Wagener mayor says city has 'been robbed of their sense of security' after rash of break-ins

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News 12 at 11 o'clock / Monday, Feb. 4, 2013

WAGENER, S.C. (WRDW) -- Break-ins in and around the city limits have been plaguing Wagener for months and the people who live there are fed up. On Monday night, dozens filled the town council meeting tonight looking for a way to fix the problem.

The mayor opened the night by saying some people lost a lot, some people lost a little, but everybody was robbed of their sense of security.

"This is a lazy little sleepy town -- or it used to be," said Susie Navarro, who has lived in Wagener her whole life.

She says it's the kind of town where you could leave your doors unlocked and your windows down, but not anymore.

"In our church within a 2-mile radius, there's been five break-ins in the past month," she said.

Those break-ins have been happening all over town.

"He hit half the people in Wagener," said neighbor Ann Widener.

"In the last three months, intense, two or three times a week," said Mayor Michael Miller.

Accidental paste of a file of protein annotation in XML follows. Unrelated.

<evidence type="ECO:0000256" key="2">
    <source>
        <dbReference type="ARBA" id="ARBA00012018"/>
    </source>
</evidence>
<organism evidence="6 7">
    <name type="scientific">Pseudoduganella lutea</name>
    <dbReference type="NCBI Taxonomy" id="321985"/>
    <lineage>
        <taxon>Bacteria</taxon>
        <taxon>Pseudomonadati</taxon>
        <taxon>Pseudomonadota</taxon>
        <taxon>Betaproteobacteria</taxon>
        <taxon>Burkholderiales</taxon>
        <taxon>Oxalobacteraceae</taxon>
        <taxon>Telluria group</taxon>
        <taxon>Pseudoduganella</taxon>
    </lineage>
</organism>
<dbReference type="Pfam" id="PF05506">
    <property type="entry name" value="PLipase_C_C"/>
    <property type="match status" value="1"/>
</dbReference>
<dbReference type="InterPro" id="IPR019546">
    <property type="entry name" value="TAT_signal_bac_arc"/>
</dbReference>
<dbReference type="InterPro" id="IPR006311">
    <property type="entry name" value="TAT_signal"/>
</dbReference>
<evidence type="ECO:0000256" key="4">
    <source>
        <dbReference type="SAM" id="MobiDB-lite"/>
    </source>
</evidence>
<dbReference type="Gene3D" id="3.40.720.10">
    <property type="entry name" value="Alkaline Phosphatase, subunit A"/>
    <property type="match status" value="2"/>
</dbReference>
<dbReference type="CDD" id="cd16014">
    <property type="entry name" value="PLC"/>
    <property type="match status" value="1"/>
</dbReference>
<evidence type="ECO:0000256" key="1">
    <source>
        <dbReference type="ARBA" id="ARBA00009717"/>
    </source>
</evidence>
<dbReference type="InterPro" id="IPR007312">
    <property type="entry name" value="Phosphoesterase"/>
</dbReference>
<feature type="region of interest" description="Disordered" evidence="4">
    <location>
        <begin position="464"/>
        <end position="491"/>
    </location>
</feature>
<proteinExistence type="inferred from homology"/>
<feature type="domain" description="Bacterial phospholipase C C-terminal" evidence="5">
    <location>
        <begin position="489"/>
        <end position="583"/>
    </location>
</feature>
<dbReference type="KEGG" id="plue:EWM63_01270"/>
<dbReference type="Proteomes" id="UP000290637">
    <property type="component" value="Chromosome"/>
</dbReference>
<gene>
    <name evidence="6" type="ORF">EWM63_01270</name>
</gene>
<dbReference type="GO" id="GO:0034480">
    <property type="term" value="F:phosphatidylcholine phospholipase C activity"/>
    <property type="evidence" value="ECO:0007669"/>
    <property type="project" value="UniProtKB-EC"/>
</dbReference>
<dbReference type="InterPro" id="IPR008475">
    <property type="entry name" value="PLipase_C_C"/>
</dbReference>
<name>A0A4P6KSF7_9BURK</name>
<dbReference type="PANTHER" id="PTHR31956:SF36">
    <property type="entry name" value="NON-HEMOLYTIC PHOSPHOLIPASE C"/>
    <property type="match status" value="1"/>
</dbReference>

Everyone at the town hall meeting was looking for answers.

"I know some of the elderly people in town have been broken into and it's a concern for us because in our church we have some elderly, we have a lot of folks who are home alone, and young children, and I just want to stop it," Navarro said.

The mayor gave out motion alarms and the Wagner Police Department and the Aiken County Sheriffs Office gave out advice.

"Lock your valuables, put motion lights up, if you can , and just be vigilant," said Wagener Police Chief Jeff Key. "Watch out for your neighbor. Get to know your neighbor, see if your neighbor will watch for you."

He says if you hear or see something out of the ordinary, don't be afraid to call 911.

"There's no such thing as a silly call or something that's not important enough," Key said. "It's always important enough. If it's important enough for you to call, it's important enough for us to check it out."

The mayor says after months of fear and frustration, they hope they are sending a message not just to the citizens.

"I think those perpetrators know we ain't playing no more," Miller said.

Navarro says she just wants her hometown back.

"I want it to get back to what it used to be," she said. "We need our neighborhood back, we need our town back."

They made one arrest about two weeks ago and a lot of the break-ins have stopped, but one of the women said if there's one, then there are more out there somewhere, so they just want to be prepared. The mayor says the city has had a big problem with drugs and he thinks that's one of the reasons for all the break-ins.

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